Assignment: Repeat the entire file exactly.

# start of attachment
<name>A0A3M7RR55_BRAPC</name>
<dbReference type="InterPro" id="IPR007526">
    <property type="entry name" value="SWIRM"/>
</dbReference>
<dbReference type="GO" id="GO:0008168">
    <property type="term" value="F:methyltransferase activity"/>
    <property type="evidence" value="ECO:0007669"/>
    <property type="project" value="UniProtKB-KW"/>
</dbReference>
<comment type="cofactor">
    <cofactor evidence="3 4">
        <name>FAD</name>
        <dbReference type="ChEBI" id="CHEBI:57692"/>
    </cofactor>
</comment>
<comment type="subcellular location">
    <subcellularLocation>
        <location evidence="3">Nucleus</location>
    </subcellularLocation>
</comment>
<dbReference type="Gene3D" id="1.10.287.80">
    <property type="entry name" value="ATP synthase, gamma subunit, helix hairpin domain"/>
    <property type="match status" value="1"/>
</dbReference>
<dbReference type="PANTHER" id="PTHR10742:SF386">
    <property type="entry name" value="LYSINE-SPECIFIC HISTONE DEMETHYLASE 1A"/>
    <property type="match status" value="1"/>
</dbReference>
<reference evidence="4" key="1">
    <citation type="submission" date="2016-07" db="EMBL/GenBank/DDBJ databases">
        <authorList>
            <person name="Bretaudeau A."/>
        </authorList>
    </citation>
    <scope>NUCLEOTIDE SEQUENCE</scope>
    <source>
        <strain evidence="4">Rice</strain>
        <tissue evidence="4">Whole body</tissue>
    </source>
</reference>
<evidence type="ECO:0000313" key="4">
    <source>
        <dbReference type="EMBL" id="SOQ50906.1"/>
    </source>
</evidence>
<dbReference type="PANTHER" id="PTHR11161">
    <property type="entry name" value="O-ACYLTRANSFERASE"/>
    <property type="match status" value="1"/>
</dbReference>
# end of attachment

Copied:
<name>A0A3M7RR55_BRAPC</name>
<dbReference type="InterPro" id="IPR007526">
    <property type="entry name" value="SWIRM"/>
</dbReference>
<dbReference type="GO" id="GO:0008168">
    <property type="term" value="F:methyltransferase activity"/>
    <property type="evidence" value="ECO:0007669"/>
    <property type="project" value="UniProtKB-KW"/>
</dbReference>
<comment type="cofactor">
    <cofactor evidence="3 4">
        <name>FAD</name>
        <dbReference type="ChEBI" id="CHEBI:57692"/>
    </cofactor>
</comment>
<comment type="subcellular location">
    <subcellularLocation>
        <location evidence="3">Nucleus</location>
    </subcellularLocation>
</comment>
<dbReference type="Gene3D" id="1.10.287.80">
    <property type="entry name" value="ATP synthase, gamma subunit, helix hairpin domain"/>
    <property type="match status" value="1"/>
</dbReference>
<dbReference type="PANTHER" id="PTHR10742:SF386">
    <property type="entry name" value="LYSINE-SPECIFIC HISTONE DEMETHYLASE 1A"/>
    <property type="match status" value="1"/>
</dbReference>
<reference evidence="4" key="1">
    <citation type="submission" date="2016-07" db="EMBL/GenBank/DDBJ databases">
        <authorList>
            <person name="Bretaudeau A."/>
        </authorList>
    </citation>
    <scope>NUCLEOTIDE SEQUENCE</scope>
    <source>
        <strain evidence="4">Rice</strain>
        <tissue evidence="4">Whole body</tissue>
    </source>
</reference>
<evidence type="ECO:0000313" key="4">
    <source>
        <dbReference type="EMBL" id="SOQ50906.1"/>
    </source>
</evidence>
<dbReference type="PANTHER" id="PTHR11161">
    <property type="entry name" value="O-ACYLTRANSFERASE"/>
    <property type="match status" value="1"/>
</dbReference>